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INTERNATIONAL PUBLIC SAFETY ASSOCIATION
Together we are stronger

The evolution of partnerships through cooperative contracts: Understanding the benefits

25 Feb 2021 5:57 AM | International Public Safety Association (Administrator)

By David Kidd, National Director of Sales with Safeware Inc.

Pause for a moment and take yourself back in time 20 years ago in the public safety arena. Picture yourself observing the purchasing landscape and process to secure a commodity or item that a safety department needs to procure. Chances are that you see a separation between the procurement office and the end-users, maybe even a significant one. Perhaps even a stigma where end-users must get three prices or quotes from competitors before even reaching out to the procurement department in fear of getting into trouble or even going to jail for speaking to vendors with no contract vehicles in place.

Now fast-forward to the present day. Years of legislative changes and positive experiences with accessing other public-agency-held contracts to gain more efficiency and savings through the procurement process, and now you have the modern market.

COVID-19 and PPE procurement

Throughout the COVID-19 pandemic, procurement departments stood shoulder-to-shoulder with end-users and rolled up their sleeves to find any qualifying PPE that could support their agency. Through this process, many end-users had their eyes opened to the opportunity for collaboration with procurement departments, as well as the legal and efficient ways for public agencies to work together to achieve the best overall value and efficiency in the purchasing process. Often, these public procurement departments were able to secure the items that were needed for their end-users by accessing or piggybacking an existing contract with another public agency for those very same items. 

What did this new efficient process look like? Well, agencies that are looking for the same items were no longer competing against each other for these items, but rather they were pooling their volume and resources together to achieve a more beneficial result for each agency by utilizing their combined economies of scale. As we have heard so many times in the past: the more that you buy, the cheaper each item is.

Public safety agencies are used to working with neighboring entities, but from the procurement office side of things, it remained separated for some time. However, through the growth of nationally recognized cooperative vehicles, agencies have started to pool their volumes behind these national contracts growing their annual contract volumes over several hundred million dollars annually on these contracts. Large volumes like these are leading to aggressive pricing for smaller orders since the overall contract pricing is based on the annual collective volume of the contract.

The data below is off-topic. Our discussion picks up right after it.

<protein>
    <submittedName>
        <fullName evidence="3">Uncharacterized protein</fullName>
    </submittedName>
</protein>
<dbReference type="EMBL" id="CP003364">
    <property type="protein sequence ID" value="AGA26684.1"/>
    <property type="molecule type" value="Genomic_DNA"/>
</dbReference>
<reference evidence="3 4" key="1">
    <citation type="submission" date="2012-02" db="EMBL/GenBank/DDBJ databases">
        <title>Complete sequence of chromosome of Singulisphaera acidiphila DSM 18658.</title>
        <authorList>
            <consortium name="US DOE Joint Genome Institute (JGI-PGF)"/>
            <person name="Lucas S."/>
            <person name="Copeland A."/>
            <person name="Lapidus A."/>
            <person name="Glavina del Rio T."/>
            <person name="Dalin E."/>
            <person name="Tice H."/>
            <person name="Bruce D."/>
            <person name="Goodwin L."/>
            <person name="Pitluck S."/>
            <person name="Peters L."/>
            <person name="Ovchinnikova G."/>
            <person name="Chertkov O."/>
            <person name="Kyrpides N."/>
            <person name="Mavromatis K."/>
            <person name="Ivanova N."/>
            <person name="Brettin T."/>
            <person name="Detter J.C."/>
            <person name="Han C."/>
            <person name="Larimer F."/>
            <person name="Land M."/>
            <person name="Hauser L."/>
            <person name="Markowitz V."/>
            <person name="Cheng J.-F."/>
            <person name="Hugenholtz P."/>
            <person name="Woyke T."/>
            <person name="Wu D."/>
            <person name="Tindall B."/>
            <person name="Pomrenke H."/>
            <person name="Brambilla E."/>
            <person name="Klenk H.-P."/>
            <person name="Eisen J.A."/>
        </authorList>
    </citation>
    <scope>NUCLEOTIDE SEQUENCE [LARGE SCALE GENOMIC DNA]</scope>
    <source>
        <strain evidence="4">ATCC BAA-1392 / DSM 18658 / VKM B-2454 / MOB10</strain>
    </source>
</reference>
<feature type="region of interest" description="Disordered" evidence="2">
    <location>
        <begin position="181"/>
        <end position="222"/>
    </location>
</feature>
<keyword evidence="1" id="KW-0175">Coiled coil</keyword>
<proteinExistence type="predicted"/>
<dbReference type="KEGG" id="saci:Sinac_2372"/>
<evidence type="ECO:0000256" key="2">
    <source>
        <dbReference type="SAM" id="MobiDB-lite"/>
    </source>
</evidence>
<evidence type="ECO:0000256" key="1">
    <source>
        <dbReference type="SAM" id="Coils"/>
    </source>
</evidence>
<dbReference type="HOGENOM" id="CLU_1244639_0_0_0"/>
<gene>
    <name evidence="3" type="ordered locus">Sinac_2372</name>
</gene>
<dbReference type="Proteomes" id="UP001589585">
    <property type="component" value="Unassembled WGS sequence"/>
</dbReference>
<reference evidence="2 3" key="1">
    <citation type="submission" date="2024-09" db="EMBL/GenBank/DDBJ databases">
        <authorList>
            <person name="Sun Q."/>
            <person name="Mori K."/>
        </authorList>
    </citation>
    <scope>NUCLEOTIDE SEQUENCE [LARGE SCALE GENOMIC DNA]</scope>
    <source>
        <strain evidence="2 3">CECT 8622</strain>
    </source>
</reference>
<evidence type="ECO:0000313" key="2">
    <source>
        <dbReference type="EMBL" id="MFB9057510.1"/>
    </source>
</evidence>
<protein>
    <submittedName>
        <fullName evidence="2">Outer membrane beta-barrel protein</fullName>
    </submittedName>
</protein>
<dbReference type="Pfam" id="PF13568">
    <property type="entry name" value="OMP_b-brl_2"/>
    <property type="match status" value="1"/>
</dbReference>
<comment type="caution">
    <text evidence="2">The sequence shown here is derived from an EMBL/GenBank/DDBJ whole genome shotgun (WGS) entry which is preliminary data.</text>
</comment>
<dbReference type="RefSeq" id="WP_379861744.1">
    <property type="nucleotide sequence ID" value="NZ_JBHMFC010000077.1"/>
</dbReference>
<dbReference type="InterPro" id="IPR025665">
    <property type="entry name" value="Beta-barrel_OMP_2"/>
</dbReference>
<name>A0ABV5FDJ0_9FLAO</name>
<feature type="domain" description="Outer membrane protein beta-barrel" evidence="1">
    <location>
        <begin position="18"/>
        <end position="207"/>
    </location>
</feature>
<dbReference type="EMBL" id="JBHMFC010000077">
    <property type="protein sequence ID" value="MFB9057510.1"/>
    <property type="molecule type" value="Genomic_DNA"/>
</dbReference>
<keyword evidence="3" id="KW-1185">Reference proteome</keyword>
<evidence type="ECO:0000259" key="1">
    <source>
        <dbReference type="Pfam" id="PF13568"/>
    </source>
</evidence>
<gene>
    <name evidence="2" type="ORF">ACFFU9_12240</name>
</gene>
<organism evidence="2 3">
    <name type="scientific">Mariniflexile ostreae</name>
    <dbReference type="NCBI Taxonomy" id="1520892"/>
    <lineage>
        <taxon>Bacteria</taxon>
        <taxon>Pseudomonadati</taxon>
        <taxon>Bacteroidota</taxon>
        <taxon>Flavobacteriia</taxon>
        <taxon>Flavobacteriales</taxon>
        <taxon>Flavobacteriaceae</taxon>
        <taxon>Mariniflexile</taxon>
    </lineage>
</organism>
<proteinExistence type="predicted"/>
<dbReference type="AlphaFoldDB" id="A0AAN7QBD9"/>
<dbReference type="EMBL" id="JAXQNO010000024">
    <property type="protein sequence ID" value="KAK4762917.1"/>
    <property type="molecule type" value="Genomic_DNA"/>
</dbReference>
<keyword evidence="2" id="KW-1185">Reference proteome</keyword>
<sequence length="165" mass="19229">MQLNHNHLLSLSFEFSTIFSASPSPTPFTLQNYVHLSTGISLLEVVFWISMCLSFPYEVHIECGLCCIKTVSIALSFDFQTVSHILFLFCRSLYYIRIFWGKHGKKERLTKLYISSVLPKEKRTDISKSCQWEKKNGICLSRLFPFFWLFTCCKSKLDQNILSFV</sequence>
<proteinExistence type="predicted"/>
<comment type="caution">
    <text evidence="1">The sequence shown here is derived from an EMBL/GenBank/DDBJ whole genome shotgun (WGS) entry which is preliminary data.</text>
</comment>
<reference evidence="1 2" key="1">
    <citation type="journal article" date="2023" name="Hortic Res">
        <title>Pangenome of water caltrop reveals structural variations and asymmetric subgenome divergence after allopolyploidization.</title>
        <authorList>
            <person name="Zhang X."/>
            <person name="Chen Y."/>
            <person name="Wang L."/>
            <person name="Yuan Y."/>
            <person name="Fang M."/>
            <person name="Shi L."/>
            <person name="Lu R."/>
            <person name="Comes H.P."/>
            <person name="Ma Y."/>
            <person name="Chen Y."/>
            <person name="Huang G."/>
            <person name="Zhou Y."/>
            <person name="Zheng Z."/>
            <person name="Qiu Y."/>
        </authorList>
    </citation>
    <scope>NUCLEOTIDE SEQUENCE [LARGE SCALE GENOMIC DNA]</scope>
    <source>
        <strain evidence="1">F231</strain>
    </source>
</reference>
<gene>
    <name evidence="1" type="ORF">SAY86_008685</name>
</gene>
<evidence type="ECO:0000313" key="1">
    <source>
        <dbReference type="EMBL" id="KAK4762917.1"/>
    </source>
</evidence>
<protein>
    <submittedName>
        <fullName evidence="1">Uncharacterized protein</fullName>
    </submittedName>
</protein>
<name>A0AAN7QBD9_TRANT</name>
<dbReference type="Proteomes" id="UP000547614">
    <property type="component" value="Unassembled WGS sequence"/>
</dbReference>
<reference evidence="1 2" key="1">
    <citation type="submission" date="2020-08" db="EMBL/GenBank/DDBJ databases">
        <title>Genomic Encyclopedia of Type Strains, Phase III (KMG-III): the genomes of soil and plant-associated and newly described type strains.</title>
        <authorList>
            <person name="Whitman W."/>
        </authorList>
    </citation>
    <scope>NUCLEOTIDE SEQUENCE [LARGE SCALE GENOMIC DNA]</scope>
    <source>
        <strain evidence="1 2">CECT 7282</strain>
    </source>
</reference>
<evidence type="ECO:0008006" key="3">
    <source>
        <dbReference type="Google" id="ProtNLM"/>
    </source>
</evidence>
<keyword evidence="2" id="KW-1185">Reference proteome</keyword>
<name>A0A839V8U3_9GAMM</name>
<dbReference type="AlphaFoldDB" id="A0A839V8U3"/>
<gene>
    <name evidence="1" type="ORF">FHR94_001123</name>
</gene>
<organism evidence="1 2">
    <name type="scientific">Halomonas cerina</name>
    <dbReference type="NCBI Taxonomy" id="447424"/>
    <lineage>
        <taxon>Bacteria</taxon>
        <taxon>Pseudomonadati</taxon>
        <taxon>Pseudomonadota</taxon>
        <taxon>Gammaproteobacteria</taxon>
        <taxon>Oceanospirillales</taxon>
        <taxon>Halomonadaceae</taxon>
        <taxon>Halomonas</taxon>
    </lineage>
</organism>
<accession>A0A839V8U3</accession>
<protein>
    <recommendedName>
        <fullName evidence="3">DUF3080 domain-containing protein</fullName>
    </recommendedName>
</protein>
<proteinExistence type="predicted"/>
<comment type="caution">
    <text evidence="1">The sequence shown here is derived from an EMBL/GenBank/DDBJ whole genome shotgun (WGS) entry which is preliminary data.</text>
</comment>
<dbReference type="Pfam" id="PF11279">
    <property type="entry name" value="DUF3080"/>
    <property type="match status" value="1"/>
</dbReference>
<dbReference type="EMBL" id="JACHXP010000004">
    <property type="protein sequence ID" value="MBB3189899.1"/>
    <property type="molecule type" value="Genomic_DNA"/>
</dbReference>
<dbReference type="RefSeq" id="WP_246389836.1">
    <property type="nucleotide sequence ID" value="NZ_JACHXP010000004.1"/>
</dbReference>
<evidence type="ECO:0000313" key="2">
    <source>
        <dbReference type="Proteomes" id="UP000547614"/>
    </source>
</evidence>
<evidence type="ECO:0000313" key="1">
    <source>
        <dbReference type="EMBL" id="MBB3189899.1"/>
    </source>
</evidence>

Current collaborative practices may look something like:

  • Conducting joint training to hit numbers that provide additional discount levels or tiers;
  • Standardizing equipment to make bulk purchases and receive higher discounts per item;
  • Accessing contracts from larger agencies to take advantage of their aggressive pricing from their volume already in place; and/or 
  • Participating in cooperative contracts to
    • identify and design custom safety solutions;
    • procure items from the desired manufacturer for best value instead of only the lowest price; and/or
    • access existing public agency contracts that have already been through the bid process, thus meeting the requirement to purchase above the bid threshold.

Partnerships with suppliers

Given the current market conditions listed above, a trend that has developed in the marketplace is that public agency customers are able to develop relationships with trusted and reputable suppliers to start viewing them as partners instead of just a source for goods. Partnering with suppliers, especially under an existing public agency contract, allows departments to get creative and identify the level of safety they seek to achieve, create a list of items that will help them meet that level, and then procure these items in a cost-effective manner where they can be confident that they are getting the items they want in an efficient and compliant process.

Safeware Inc., for example, has been in the public safety industry for over 40 years. With over 1,500 suppliers and decades of cooperative contract experience, they would love to connect their field team of safety experts with your team to discuss their current contract solutions to meet all your safety needs.  Safeware's mission is, as has always been, to protect those who keep us safe every day.

About the Author

David Kidd is the national director of sales for the southern United States with Safeware Inc. He has spent over 13 years working directly with public sector government agencies and spent ten of those years with the premier national cooperative purchasing program, U.S. Communities. You can email David at dkidd@safewareinc.com.


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